If you think loot boxes are so 2017, it seems that you’d be wrong as it looks like the practice isn’t going anywhere anytime soon. For the past three years, more than 4,500 developers who have attended the Game Developers Conference have expressed their intention of implementing “paid item crates,” with 11 percent of the survey respondents confirming that their work-in-progress will house the microtransaction system.
The reasoning has been floating around for as long as the loot box controversy itself, in that some developers deem the practice necessary for the continued survival of their title given the current stability of the industry. According to the GDC’s State of the Industry survey update, this opinion is shared throughout the majority of the game industry.
Many developers believe that the problem lies with how the loot boxes and microtransactions are implemented, rather than the use of them in general. Whereas Eastern countries such as China have laws implemented to protect consumers from such harmful practices, the Western world is currently open to be exploited to a certain degree. The main highlighted problem, however, is the difference between the cultures, which is often circumvented through the use of a cosmetics only approach over in the West.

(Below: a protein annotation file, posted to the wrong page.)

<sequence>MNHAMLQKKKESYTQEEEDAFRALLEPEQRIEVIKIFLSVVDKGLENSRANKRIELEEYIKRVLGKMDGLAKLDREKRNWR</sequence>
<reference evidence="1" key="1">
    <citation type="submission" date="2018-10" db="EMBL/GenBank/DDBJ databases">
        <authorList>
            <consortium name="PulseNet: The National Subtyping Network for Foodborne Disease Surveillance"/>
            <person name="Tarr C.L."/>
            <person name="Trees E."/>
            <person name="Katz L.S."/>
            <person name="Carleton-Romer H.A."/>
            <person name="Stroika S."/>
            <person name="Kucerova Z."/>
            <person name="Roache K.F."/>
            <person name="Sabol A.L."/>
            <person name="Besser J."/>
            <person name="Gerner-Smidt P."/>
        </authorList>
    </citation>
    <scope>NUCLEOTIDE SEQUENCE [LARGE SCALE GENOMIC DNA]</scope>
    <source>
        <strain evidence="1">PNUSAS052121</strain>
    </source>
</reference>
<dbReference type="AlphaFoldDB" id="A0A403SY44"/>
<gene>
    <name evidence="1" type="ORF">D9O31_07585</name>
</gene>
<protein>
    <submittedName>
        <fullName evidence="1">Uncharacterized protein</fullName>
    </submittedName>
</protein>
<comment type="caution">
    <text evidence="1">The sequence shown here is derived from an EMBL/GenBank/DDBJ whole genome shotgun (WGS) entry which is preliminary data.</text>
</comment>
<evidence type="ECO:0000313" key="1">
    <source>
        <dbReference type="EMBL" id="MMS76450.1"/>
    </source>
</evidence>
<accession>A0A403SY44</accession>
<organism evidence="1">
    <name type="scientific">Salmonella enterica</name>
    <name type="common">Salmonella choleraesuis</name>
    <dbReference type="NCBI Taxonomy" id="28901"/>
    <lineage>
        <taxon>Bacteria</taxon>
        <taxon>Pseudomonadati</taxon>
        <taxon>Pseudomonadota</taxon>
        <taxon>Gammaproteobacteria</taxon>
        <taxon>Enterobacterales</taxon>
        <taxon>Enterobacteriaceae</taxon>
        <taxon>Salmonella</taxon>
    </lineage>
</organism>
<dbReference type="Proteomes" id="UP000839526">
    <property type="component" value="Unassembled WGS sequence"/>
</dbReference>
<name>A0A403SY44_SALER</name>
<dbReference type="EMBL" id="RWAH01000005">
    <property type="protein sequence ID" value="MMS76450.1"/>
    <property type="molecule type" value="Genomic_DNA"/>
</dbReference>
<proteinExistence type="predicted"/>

“Time is money,” wrote one respondent. “So long as A) the content is also accessible by playing the game; and B) this and all parts of the game are balanced for gameplay FIRST and monetization second; then I see no legitimate basis for complaints.”
While ideal to have non-intrusive microtransactions, this isn’t always the case as EA’s Star Wars Battlefront II and Activision’s Destiny 2 have gone on to prove. Another respondent notes that these titles “will have a lasting impact on the industry” which is worrying for “game creators’ jobs more than anything,” and might go on to affect titles which implement the practice in a more mindful way.
Still, “microtransactions have to be a part of your strategy in AAA gaming. So everyone will need to figure out what works for them.” It is necessary, not only to keep servers active and running, but to keep developers at work and creating.
The Game Developers Conference will run from March 19th 2018 until the 23rd over in San Francisco, California.
KitGuru Says: I’m left bitter about the practice after the many debacles that hit last year. The struggle is creating something that isn’t pay-to-win or mandatory to enjoy the game, while still housing microtransactions to sustain the game’s longevity. This is even more important for games as a service titles. How do you feel about loot crates and microtransactions? Is there any feasible way to include them?